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Romeo and Juliet - The feud, bad luck or Romeo's own character - which do you think is responsible for the tragedy?

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Literature Essay: Romeo and Juliet The feud, bad luck or Romeo's own character - which do you think is responsible for the tragedy? I think that all three aspects contribute the tragedy, but some aspects contribute more than others do, as I will explain: Romeo's Character I think that Romeo is rash and reckless. He cannot control his emotions; he is at the mercy of his emotions. When Mercutio is killed is killed, Romeo justifies this by saying: "Away to heaven respective lenity' And fire-eyed fury be my conduct now" But I also think that Romeo is quite a caring person where he says: "Either thou or I, or both, must go with him" He means that either Tybalt or him, or both, must accompany Mercutio in his death. He may be saying this in his fury, but he may be saying it out of love and care for Mercutio, meaning that he will not let Mercutio die alone. After Romeo had killed Tybalt and set in motion the train of events that led to the tragedy, Romeo exclaimed: "O I am fortunes fool" indicating that he was the helpless plaything of cruel fate. Romeo can be heroic sometimes, but we see a hysterically un-heroic man weeping on the floor of the Friar's cell. The Friar says: "Unseemly woman in a seeming man..." ...read more.


I think that ill luck also contributes to this tragedy. The play begins with a description of Romeo and Juliet as fated to die: "A greater power than we can contradict Hath thwarted our intents" Every move towards each other is matched by a cruel counter-thrust. In the beginning, I think it was bad luck that there was a feud in the first place. Also, it was a coincidence that Capulet should send out the invitations to the feast using a messenger who cannot read. Another coincidence was that the messenger should meet Romeo and then ask him to read the list for him. Similarly to this, it was also coincidence that at a crowded party, where there are so many attractive young women, Romeo catches sight of Juliet. It is also due to fate that the plague happened, which then caused the fatal delay of Friar John. Also, the untimely arrival of Friar Lawrence at the tomb was due to bad luck. If Friar Lawrence had stayed at the tomb with Juliet, her death could have been avoided, but he didn't. Also, when Mercutio and Tybalt were fighting it was chance that Romeo passed by. Fate is mentioned in some way or other many times throughout the play: "... ...read more.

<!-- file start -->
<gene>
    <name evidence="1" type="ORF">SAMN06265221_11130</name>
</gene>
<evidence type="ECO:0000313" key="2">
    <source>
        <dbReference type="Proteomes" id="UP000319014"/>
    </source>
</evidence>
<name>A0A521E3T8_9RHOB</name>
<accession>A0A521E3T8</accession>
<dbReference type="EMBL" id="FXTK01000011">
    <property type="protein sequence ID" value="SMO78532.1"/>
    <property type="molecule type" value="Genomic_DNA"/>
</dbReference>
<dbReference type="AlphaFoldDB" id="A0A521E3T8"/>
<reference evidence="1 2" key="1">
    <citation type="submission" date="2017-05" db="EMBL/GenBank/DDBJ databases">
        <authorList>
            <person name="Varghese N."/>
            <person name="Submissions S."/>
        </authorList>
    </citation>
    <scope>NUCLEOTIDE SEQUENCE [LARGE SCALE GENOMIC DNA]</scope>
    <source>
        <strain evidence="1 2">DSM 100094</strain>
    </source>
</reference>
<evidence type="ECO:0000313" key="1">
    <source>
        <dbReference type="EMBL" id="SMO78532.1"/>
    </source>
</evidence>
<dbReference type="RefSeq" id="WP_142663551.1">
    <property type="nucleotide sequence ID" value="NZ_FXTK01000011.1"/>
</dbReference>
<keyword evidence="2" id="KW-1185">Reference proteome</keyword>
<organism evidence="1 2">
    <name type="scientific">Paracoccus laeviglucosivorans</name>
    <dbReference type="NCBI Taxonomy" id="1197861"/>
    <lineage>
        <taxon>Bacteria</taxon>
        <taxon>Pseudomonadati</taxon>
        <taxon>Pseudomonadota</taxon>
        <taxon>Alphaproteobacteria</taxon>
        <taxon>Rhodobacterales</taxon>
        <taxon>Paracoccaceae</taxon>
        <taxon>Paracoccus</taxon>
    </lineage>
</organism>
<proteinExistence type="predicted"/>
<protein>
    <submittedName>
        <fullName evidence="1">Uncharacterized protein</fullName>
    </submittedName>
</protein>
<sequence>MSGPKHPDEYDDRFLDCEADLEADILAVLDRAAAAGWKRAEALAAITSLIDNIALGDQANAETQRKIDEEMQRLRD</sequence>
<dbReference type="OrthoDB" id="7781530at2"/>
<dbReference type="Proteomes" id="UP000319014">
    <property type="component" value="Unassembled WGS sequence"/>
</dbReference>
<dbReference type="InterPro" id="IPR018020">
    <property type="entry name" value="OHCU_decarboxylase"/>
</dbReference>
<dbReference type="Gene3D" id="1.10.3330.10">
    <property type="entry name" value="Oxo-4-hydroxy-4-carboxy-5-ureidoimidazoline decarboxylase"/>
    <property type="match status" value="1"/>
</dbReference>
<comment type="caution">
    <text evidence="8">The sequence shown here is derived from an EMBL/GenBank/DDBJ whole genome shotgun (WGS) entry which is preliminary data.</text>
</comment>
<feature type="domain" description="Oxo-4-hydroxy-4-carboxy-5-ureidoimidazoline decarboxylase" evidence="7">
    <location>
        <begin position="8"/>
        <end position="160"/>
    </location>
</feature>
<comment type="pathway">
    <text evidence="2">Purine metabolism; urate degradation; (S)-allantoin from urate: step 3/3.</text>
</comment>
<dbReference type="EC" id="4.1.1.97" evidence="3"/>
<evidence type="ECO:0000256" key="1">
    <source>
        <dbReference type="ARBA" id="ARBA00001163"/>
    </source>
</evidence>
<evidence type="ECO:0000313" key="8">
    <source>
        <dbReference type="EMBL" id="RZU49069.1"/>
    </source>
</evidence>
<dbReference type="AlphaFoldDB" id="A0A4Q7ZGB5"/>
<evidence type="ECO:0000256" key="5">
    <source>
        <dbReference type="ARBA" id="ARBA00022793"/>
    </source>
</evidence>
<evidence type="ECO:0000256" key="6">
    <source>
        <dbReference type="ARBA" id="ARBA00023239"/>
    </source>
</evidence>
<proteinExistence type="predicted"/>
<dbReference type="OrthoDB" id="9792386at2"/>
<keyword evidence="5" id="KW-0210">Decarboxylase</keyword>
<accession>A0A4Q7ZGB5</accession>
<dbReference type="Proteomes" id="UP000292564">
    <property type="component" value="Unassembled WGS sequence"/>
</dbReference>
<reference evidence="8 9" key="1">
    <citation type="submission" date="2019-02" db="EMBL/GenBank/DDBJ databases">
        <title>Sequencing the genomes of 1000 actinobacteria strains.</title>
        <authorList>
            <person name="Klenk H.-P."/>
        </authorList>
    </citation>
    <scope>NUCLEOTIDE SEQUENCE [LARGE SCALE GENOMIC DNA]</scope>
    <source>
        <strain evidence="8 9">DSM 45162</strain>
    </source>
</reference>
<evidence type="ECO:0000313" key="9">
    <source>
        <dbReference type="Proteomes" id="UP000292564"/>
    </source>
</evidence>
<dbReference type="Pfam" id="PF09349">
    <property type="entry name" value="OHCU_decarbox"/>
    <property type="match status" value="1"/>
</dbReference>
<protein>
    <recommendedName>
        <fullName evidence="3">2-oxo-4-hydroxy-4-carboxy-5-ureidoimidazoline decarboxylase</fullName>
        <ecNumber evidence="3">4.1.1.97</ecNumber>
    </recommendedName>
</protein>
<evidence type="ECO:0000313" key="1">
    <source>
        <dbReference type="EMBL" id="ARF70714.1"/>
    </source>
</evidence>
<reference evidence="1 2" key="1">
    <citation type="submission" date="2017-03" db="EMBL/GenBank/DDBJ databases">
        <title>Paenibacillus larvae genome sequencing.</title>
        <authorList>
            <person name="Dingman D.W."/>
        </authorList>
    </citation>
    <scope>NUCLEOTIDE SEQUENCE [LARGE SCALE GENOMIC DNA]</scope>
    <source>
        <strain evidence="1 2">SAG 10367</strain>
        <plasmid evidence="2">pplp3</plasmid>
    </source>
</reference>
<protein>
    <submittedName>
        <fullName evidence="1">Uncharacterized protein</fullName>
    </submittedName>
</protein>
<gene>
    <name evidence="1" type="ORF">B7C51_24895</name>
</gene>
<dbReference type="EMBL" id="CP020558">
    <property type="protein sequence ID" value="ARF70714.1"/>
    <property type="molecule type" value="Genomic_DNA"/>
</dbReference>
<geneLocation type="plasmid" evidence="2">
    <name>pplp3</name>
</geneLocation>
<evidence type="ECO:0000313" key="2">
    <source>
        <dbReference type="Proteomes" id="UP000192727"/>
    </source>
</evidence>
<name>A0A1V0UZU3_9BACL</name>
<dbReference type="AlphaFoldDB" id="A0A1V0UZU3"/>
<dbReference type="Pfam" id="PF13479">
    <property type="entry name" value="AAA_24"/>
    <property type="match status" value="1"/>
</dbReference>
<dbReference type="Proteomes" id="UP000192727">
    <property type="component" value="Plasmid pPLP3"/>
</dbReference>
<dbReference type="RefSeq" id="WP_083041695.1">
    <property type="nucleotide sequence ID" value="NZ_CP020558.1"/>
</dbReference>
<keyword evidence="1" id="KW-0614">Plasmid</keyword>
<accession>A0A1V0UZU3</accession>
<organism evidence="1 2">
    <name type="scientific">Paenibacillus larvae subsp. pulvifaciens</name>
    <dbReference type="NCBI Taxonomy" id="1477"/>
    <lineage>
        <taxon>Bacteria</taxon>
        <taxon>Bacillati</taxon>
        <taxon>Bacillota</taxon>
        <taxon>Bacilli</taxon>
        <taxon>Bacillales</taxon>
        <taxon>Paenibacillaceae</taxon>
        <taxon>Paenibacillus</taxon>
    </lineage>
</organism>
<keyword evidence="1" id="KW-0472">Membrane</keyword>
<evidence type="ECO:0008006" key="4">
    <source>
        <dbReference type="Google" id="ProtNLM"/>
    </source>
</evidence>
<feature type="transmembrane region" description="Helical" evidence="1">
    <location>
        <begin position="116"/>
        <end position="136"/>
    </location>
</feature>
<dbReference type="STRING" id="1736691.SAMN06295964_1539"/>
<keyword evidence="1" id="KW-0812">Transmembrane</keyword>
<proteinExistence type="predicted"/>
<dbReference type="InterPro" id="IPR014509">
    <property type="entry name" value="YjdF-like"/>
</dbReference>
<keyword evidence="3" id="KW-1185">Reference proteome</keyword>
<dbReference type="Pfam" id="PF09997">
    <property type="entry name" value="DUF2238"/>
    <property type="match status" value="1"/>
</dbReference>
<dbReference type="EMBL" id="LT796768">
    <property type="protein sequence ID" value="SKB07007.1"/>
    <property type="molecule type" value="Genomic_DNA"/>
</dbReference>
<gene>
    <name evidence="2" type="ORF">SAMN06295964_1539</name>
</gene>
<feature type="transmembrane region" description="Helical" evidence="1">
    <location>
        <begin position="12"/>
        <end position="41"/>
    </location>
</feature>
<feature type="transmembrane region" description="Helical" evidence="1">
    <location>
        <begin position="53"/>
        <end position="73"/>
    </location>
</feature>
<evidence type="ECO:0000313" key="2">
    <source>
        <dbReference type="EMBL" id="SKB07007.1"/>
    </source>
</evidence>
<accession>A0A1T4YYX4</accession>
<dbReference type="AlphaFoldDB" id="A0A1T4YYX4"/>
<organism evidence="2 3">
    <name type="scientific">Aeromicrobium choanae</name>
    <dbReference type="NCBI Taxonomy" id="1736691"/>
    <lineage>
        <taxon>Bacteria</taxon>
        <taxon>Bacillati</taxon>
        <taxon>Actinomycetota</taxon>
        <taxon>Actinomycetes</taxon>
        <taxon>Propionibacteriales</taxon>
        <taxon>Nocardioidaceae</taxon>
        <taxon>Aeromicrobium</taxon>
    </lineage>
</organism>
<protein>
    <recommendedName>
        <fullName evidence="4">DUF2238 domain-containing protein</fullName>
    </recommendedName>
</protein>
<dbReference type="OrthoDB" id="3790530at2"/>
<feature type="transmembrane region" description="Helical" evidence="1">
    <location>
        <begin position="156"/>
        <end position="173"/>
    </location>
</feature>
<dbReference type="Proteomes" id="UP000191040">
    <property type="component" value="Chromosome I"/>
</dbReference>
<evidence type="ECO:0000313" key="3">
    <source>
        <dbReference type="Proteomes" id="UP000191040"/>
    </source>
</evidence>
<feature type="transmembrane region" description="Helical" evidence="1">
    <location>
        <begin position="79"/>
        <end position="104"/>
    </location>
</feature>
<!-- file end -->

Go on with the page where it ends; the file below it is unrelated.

The play backs this up, it shows that the previously mentioned things were true. It was customary for young lords to go to Italy as part of their education, in order to improve their court manners and to visit the home of the ancient Romans. But there was growing doubt to whether this was a suitable way for a young man to spend his time. It was thought that the art of atheism, the art of epicurizing, the art of whorring and the art of sodomitry came from Italy. Italian books were sometimes translated into English. Shakespeare got several ideas from Italian sources. The English view of the Italians may have owed something to these romances, which were full of intrigue, disguise, murder and passion, (the usual ingredients of popular literature). The play contains all of these things. Many people thought Italian literature was corrupt and that it would subvert true religion and morals and undermine the English way of life. The Italians were thought of as hot-tempered Latins, always looking for a fight. They had developed the art of duelling - in the play (Romeo and Juliet); Mercutio makes fun of fashionable fighting and duelling styles. They were a by-word for feuding, for taking sides and for bearing grudges. This is all perfectly shown by the Montagues and Capulets in the play. By Kamaldeep S. Lally 4D ...read more.

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